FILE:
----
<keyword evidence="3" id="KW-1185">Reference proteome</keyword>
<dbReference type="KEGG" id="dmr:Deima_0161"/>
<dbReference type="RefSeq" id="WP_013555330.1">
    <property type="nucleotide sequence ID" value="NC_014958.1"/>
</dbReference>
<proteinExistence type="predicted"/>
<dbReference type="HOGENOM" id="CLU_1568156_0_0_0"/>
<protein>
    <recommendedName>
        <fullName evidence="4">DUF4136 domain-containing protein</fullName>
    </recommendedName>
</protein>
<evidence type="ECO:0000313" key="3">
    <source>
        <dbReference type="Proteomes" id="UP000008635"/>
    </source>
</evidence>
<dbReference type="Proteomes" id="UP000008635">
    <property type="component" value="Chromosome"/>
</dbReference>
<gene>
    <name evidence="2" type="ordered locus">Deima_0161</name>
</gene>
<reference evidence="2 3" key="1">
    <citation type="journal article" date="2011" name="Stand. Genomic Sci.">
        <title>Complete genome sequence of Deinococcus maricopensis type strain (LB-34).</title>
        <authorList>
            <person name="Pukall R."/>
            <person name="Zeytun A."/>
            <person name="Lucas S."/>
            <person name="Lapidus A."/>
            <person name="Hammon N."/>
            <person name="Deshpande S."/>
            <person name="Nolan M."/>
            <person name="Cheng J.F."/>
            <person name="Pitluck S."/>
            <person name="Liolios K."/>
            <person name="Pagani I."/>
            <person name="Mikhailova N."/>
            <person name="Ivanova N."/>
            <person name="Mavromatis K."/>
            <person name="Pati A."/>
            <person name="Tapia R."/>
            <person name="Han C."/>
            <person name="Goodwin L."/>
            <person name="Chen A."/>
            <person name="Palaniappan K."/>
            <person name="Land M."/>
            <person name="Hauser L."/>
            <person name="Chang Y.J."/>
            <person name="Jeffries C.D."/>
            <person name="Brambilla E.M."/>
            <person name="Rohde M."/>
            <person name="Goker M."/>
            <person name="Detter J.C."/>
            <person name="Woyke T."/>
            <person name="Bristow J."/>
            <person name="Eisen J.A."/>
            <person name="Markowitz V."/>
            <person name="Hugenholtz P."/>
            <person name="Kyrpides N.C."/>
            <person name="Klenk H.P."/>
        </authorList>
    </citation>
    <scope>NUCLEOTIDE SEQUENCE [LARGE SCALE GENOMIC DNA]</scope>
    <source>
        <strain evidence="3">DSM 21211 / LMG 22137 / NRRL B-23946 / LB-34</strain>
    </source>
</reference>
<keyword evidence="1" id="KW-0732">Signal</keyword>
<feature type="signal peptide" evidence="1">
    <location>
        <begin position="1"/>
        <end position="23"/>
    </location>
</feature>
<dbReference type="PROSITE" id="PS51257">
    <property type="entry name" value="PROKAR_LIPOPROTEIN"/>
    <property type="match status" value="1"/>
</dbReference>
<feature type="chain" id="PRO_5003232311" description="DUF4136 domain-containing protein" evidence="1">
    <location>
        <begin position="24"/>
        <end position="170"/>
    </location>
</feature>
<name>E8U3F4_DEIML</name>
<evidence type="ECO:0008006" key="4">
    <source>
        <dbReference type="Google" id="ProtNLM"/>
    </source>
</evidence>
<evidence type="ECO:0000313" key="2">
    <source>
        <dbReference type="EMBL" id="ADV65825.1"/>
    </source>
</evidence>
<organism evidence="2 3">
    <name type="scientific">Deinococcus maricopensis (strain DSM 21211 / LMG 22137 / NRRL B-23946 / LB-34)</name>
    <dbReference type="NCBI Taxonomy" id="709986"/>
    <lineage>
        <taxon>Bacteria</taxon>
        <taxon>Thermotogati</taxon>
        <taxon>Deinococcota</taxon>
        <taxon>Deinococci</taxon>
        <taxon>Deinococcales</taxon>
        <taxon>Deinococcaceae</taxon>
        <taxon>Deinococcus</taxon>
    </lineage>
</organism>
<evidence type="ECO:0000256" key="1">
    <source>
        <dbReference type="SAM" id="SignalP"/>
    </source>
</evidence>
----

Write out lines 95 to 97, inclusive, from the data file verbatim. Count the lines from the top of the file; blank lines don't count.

        <dbReference type="EMBL" id="ADV65825.1"/>
    </source>
</evidence>